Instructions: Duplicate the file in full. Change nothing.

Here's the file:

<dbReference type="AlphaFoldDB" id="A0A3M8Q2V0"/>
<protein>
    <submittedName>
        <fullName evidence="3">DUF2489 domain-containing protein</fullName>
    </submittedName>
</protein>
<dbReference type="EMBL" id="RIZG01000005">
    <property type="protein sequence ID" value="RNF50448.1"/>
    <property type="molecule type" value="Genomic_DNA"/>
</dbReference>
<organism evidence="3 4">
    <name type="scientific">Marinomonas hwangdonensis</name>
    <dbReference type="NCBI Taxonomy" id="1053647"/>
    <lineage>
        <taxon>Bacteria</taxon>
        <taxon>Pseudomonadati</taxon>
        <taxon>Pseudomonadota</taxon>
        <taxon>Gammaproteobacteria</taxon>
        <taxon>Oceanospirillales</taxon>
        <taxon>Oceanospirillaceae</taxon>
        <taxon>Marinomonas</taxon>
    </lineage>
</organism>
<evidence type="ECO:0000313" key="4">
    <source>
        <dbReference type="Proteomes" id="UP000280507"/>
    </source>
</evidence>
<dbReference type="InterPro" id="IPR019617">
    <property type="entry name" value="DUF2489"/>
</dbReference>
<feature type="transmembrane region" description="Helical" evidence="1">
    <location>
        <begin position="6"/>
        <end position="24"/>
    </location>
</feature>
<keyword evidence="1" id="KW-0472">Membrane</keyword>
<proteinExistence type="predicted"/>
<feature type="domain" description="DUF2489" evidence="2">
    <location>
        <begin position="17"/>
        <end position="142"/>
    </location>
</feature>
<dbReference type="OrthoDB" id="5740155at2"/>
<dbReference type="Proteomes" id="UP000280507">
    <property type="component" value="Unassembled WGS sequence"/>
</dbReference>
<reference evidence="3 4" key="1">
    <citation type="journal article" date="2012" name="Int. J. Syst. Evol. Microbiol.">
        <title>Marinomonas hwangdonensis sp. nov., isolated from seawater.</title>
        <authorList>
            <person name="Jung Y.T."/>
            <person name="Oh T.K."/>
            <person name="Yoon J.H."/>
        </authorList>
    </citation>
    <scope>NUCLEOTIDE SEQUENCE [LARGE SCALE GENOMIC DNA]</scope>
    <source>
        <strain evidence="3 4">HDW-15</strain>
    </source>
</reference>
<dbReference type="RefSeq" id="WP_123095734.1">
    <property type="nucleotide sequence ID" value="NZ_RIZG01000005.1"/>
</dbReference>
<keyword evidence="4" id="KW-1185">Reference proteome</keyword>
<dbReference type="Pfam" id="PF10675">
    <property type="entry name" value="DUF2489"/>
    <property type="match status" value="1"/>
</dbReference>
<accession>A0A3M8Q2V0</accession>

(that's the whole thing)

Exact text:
<dbReference type="AlphaFoldDB" id="A0A3M8Q2V0"/>
<protein>
    <submittedName>
        <fullName evidence="3">DUF2489 domain-containing protein</fullName>
    </submittedName>
</protein>
<dbReference type="EMBL" id="RIZG01000005">
    <property type="protein sequence ID" value="RNF50448.1"/>
    <property type="molecule type" value="Genomic_DNA"/>
</dbReference>
<organism evidence="3 4">
    <name type="scientific">Marinomonas hwangdonensis</name>
    <dbReference type="NCBI Taxonomy" id="1053647"/>
    <lineage>
        <taxon>Bacteria</taxon>
        <taxon>Pseudomonadati</taxon>
        <taxon>Pseudomonadota</taxon>
        <taxon>Gammaproteobacteria</taxon>
        <taxon>Oceanospirillales</taxon>
        <taxon>Oceanospirillaceae</taxon>
        <taxon>Marinomonas</taxon>
    </lineage>
</organism>
<evidence type="ECO:0000313" key="4">
    <source>
        <dbReference type="Proteomes" id="UP000280507"/>
    </source>
</evidence>
<dbReference type="InterPro" id="IPR019617">
    <property type="entry name" value="DUF2489"/>
</dbReference>
<feature type="transmembrane region" description="Helical" evidence="1">
    <location>
        <begin position="6"/>
        <end position="24"/>
    </location>
</feature>
<keyword evidence="1" id="KW-0472">Membrane</keyword>
<proteinExistence type="predicted"/>
<feature type="domain" description="DUF2489" evidence="2">
    <location>
        <begin position="17"/>
        <end position="142"/>
    </location>
</feature>
<dbReference type="OrthoDB" id="5740155at2"/>
<dbReference type="Proteomes" id="UP000280507">
    <property type="component" value="Unassembled WGS sequence"/>
</dbReference>
<reference evidence="3 4" key="1">
    <citation type="journal article" date="2012" name="Int. J. Syst. Evol. Microbiol.">
        <title>Marinomonas hwangdonensis sp. nov., isolated from seawater.</title>
        <authorList>
            <person name="Jung Y.T."/>
            <person name="Oh T.K."/>
            <person name="Yoon J.H."/>
        </authorList>
    </citation>
    <scope>NUCLEOTIDE SEQUENCE [LARGE SCALE GENOMIC DNA]</scope>
    <source>
        <strain evidence="3 4">HDW-15</strain>
    </source>
</reference>
<dbReference type="RefSeq" id="WP_123095734.1">
    <property type="nucleotide sequence ID" value="NZ_RIZG01000005.1"/>
</dbReference>
<keyword evidence="4" id="KW-1185">Reference proteome</keyword>
<dbReference type="Pfam" id="PF10675">
    <property type="entry name" value="DUF2489"/>
    <property type="match status" value="1"/>
</dbReference>
<accession>A0A3M8Q2V0</accession>